Australia’s tobacco plain packaging law reached its domestic legal conclusion last August after the High Court upheld its constitutionality. However, the reality of doing business in an environment where the use of trademarks may be severely limited is still unsettled. Today’s panel will explore how these restrictions will affect trademark owners.
Moderator Carla Michellotti of Leo Burnett in Chicago explains that plain packaging issue is more wide ranging than most people realize and can affect all types of trademarks. “Too much of the plain packaging discussion has been centered on tobacco,” she warned. “It’s not just tobacco; this can impact advertising in other products like food, pharmaceuticals, and alcohol.”
One example is a recently defeated attempt in the United States to limit advertising aimed at children. One proposal brought up before the Interagency Working Group consisting of the Federal Trade Commission, the Center for Disease Control, the Food and Drug Administration and the Department of Agriculture would have restricted the use of mascots on foods marketed to minors.
History may also justify these concerns. Richard Gilbey of Gilbey Legal in Paris warns that while the focus is on tobacco right now, governments and societies have deemed other products as “evil” in the past and have subjected them to restrictions.
He notes that while public health concern relating to tobacco use is understandable, data concerning other human activities such as automobile use and drinking suggest that these are at least as serious a problem as smoking. Though it may seem inconceivable that these products are subjected to the same restrictions as smoking, he warns that it is not so far-fetched.
“In the first half of the 20th century, alcohol was the bad product,” he said, pointing out that some countries—including the United States—had complete prohibitions on alcohol.
A limit on competition, and more
The panel will also explore how these trademark restrictions go beyond limiting intellectual property and extend to affecting competition and even freedom of expression. Gilbey points to one example, a French law passed in December 2011 prohibiting medicines manufacturers from enforcing IP rights on the shape, texture, or color of their medicines. This allows generic manufacturers to make generic pills that appear exactly the same as the innovator company’s version.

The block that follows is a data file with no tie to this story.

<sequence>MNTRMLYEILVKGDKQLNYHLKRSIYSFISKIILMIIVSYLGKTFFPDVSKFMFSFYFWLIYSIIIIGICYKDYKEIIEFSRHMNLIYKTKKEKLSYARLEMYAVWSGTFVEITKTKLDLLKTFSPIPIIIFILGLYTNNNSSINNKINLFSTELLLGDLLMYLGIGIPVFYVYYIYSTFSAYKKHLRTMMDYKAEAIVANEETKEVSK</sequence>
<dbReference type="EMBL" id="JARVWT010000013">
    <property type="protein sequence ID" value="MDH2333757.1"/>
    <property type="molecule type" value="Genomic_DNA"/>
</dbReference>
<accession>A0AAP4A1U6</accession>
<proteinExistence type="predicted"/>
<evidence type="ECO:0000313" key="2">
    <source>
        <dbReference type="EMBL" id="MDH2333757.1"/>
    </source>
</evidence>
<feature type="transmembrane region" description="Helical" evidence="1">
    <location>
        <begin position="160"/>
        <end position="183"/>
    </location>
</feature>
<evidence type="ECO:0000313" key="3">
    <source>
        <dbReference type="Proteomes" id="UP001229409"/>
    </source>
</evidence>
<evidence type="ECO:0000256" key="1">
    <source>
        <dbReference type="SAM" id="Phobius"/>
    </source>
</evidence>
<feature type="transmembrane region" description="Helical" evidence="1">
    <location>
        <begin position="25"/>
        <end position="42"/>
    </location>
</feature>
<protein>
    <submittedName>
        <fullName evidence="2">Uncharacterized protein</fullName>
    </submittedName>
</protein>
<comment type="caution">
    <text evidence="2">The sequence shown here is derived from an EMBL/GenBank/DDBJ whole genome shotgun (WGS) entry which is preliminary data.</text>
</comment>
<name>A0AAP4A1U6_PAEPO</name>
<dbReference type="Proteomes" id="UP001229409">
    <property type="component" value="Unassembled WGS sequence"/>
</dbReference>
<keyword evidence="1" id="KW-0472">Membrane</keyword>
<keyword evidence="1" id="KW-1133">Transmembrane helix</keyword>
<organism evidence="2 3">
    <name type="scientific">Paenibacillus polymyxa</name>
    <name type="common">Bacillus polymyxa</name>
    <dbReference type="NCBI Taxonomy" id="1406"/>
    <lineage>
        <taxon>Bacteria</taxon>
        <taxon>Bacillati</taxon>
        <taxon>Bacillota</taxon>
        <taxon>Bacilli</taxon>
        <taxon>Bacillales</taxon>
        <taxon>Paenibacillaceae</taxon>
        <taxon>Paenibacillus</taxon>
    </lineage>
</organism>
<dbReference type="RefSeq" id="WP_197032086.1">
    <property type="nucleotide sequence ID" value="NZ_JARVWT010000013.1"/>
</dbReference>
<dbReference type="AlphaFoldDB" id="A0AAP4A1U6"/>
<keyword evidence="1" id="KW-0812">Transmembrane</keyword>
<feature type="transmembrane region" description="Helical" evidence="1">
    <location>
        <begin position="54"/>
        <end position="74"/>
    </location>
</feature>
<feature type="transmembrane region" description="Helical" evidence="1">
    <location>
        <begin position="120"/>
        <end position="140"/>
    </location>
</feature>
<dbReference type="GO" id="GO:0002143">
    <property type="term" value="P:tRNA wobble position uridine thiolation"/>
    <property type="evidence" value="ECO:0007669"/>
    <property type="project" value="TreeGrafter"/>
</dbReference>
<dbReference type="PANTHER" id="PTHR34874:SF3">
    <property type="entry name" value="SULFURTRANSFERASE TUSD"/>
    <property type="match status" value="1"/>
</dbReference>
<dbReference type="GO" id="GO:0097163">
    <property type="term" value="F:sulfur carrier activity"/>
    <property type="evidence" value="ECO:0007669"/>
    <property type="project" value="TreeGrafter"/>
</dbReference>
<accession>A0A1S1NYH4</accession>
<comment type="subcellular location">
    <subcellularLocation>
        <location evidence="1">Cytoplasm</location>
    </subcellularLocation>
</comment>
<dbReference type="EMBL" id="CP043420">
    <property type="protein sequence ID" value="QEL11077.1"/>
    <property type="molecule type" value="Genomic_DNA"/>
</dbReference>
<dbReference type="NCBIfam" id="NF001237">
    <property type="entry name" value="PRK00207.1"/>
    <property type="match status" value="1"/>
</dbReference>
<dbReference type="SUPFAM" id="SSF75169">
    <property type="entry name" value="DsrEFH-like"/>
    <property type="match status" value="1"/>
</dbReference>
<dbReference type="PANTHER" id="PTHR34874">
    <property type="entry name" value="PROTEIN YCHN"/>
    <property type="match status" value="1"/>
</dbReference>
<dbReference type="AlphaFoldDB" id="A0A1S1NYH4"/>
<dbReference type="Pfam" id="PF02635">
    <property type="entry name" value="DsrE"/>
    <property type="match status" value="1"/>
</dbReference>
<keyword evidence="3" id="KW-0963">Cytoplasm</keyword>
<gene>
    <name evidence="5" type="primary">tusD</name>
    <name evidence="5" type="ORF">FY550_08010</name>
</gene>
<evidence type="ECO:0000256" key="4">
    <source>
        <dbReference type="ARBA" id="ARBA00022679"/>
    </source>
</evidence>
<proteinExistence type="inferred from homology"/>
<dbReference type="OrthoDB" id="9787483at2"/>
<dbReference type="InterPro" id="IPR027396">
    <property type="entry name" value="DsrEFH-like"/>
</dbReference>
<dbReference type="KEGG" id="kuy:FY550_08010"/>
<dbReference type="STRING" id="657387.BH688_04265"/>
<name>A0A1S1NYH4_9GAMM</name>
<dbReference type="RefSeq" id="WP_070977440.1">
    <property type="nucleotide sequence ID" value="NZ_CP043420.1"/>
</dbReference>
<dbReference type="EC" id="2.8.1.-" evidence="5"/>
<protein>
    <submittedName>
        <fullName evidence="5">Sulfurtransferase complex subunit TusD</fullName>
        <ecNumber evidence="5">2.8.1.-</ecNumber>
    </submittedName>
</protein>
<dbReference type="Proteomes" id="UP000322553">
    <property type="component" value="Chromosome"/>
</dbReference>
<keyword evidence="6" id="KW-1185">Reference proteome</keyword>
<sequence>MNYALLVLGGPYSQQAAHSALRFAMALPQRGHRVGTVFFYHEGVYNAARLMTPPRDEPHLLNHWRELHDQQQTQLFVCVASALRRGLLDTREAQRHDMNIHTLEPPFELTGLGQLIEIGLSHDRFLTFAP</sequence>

These limitations on IP are often justified by pitting IP rights against another important issue. In plain packaging, the restrictions are justified by public health concerns, a cause that garners universal support. However, though proponents of tobacco packaging restrictions wear the mantle of public health against an easily demonized industry, these types of restrictions can also be seen as an attack on competition and an appropriation of property.
It’s not that trademarks cannot be regulated, explains Gilbey, but there has to be proportionality between the restrictions and the good being advanced. If proportionality is not followed, then regulations like the plain packaging rules amount to expropriation of the intellectual property.
Michellotti said that practitioners need to be aware how the trend of governments severely limiting the use of trademarks will have negative effects on businesses and undermine the core function of trademarks.
She expressed skepticism about a claim often made by plain packaging proponents, that the law was merely a regulation of the brand owner’s use of their intellectual property, not a taking or a destruction. The Australia High Court made such a point in its decision upholding the scheme’s constitutionality, that even though brand owners had a property right in their marks, it found that the plain package law did not deprive the brand owners of the ‘substance’ and ‘reality’ of their brands, because they still had use of their actual brand names to distinguish their products and to continue to generate goodwill.
“When you own a trademark but you don’t have use of it, it kind of debunks the use of the mark,” she said. “If the government prevents the use of a trademark, you own an asset without a purpose.”